In a prior post, we talked about the power of recurring revenue. But some recurring revenue business models are more valuable than other kinds. You can think of it as a pyramid with five levels where the higher your business model falls on the scale, the more valuable it is. And the key to value in this case is making it hard for competitors to take your customers while also making it undesirable for your customers to switch their business.
Repeat Customers are Good
At what we'll call Level One of the pyramid is a business model based on Repeat Customers, say something like a grocery store. Having folks around the neighborhood stop by every few days to pick up their staples like milk and eggs is a great thing. By providing solid customer service, you can hope to attract those same customers on a weekly basis for years. The rub is that there is really nothing stopping your customers from stopping by a new store that opens on other side of town. Other than the possible cost of fuel, there are no switching costs for that customer. So, while having repeat customers is far better than not having them, your revenue stream remains risky because you can't count on your customers sticking with you. Many firms in this mode have build affinity programs, like frequent flyer cards to create stronger brand preference and make their offers stickier.
A Network Effect is Better
That leads us to Level Two of the pyramid, which is called Repeat Revenue with a Network Effect. What this means is that the more someone uses the company's product or service, the more each individual customer gets out of the experience--something called the network effect--which creates a barrier to that customer leaving because no other network is as good. Consider the appeal of a company like eBay. Regardless of whether you are a buyer or a seller, the more people that participate in the company's online auctions, the more valuable it becomes for you to the point that you wouldn't even consider switching to a competing offering. Can you even name a viable competitor to eBay these days?
Sequenced Product Purchases are Great Revenue
The next level up is Level Three: the Sequential Revenue Model. The idea behind this approach is to create recurring income by encouraging your customers to consistently upgrade to new product and service offerings. Consider the example of a company like Constant Contact, which starts customers out on a basic plan that costs $10 month. As you begin to use the system more, you can then upgrade if you like, spending an additional $5 a month to get unlimited image storage or the ability to input a larger number of contacts. In other words, the more you use the system, and the more valuable it becomes to you, the more you're willing to pay. This model also works where companies may offer a free service as a way to attract new customers, something known as a "freemium" model. DropBox, for example, has both a free service and a premium service where customers can access advanced features. Even if the company can convert just a fraction of its customers over to the premium service, it can create an extremely valuable recurring revenue stream.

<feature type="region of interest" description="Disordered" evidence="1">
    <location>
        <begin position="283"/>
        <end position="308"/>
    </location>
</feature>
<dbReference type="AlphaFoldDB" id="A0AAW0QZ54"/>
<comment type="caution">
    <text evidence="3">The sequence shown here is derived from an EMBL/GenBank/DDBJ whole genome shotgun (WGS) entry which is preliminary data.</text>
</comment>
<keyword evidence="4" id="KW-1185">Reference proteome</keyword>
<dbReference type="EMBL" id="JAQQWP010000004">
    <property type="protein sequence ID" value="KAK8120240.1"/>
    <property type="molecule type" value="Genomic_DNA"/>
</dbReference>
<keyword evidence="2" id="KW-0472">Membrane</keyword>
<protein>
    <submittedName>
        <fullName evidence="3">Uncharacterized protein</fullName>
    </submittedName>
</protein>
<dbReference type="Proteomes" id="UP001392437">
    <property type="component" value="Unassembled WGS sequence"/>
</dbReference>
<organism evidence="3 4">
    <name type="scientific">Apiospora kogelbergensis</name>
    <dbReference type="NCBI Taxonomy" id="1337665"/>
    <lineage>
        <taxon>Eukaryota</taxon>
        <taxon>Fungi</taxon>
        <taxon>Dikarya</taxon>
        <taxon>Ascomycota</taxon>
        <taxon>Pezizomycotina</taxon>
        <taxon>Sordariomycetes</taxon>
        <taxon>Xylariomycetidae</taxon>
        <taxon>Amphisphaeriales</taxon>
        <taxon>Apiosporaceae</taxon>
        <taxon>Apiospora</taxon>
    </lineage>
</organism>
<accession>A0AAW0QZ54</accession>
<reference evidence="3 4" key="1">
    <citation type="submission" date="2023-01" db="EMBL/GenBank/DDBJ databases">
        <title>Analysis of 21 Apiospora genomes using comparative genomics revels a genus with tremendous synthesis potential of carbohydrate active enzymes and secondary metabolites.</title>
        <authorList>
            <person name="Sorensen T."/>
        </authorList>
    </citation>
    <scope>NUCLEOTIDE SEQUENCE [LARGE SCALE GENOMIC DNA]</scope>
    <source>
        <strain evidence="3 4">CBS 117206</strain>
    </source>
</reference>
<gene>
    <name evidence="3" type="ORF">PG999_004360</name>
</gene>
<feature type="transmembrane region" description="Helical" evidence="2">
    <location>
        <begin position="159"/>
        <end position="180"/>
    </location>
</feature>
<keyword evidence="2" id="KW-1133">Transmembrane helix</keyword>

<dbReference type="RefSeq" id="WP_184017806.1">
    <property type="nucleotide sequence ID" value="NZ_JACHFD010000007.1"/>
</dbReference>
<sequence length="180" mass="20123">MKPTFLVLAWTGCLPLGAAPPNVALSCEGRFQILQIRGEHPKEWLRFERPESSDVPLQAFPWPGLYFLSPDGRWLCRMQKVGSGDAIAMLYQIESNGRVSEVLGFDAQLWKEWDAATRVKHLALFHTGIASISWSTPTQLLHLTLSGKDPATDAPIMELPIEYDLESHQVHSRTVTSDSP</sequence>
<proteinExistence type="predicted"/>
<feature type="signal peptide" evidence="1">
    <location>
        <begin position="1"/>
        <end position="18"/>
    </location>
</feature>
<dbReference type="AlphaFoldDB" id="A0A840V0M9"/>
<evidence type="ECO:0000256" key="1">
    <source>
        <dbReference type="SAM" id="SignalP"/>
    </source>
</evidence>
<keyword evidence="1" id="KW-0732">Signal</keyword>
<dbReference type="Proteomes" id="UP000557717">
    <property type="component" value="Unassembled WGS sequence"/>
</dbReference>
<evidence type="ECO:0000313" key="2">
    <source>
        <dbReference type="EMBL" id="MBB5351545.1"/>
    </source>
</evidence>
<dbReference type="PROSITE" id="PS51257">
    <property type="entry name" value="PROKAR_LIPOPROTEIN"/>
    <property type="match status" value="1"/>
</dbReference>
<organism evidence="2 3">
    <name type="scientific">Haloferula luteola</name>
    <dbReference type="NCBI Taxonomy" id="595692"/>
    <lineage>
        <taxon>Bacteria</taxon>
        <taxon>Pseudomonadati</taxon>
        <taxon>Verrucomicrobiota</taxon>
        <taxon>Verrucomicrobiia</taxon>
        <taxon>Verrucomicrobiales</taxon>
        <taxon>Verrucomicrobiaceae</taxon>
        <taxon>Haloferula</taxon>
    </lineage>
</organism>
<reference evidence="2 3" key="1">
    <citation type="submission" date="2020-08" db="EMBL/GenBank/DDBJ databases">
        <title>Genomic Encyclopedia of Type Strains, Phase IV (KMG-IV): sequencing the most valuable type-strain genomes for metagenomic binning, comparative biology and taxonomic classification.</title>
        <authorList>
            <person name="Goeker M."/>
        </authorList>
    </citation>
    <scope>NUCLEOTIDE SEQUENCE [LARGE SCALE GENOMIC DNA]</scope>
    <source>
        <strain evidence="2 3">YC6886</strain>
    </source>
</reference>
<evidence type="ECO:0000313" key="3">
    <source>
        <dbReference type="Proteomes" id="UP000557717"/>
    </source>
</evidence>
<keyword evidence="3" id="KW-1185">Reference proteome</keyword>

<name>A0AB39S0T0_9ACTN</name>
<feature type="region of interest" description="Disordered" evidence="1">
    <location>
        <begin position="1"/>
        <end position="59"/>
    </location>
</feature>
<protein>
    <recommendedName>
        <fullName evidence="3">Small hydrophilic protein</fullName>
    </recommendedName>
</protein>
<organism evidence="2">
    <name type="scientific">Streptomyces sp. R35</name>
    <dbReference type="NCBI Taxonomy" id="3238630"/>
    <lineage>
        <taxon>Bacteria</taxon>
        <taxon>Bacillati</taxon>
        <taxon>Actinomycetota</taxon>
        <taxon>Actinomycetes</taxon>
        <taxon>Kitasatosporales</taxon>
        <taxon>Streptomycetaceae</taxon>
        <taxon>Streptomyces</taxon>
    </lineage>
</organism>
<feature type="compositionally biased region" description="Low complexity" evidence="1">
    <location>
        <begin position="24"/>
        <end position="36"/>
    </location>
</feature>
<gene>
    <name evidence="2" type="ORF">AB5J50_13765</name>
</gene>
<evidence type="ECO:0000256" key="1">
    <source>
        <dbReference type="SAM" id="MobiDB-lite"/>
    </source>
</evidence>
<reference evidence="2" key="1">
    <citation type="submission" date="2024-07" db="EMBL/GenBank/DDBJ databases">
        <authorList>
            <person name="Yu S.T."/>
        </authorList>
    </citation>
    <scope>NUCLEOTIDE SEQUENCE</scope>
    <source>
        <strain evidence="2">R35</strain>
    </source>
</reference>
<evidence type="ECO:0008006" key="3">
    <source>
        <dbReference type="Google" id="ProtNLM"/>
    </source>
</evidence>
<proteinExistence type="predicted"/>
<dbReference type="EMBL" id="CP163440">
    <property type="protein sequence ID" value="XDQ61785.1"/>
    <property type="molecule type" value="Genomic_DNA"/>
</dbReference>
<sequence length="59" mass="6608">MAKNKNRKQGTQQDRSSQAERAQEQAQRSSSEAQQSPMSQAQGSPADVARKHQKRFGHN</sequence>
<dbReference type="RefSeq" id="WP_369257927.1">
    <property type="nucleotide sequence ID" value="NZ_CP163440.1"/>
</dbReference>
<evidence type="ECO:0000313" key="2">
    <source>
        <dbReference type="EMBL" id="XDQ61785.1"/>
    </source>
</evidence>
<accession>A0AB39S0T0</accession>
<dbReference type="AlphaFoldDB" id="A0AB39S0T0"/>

Good Until Cancelled Revenue is Really Great
Level Four of the pyramid is called Good Until Cancelled Recurring Revenue, where you find examples like insurance agencies or your cable company. What makes this model powerful is when it's based on an "opt-out" model where the customer has to terminate your relationship with them. Think about when you sign up for your auto insurance policy: You agree to pay a certain amount of money every month until you cancel, which makes for a fine source of recurring revenue. You actually have to make an effort to stop using the insurance. Credit card or bank account billing, where the customer pays their bill automatically, is an extremely powerful way of keeping customers over the long haul.
Contractual Recurring Revenue is the Best
Level Five, the highest level of the pyramid, is Recurring Revenue with a Contract. Think about the contract you signed when you got your new cell phone. Not only did you agree to pay a certain amount of money each month depending on the plan you selected, you also agreed to keep paying for something like two years. Sure, you can change your phone provider, but this time it will cost you, say, a $175 switching fee. That makes changing a little more painful for you as a customer, which, in turn, makes for a better business model. The phone company also runs promotions where it offers you a discounted new phone every year or so. Of course, there's a catch: You need to sign a new two-year contract to take advantage of the offer. Again, this is an extremely valuable model because you can predict with a higher level of certainty what your recurring revenues will be both in the short-term, as well as over the longer term.
In our next post, we'll talk about some of the strategies you can use to build recurring revenue into your existing business model.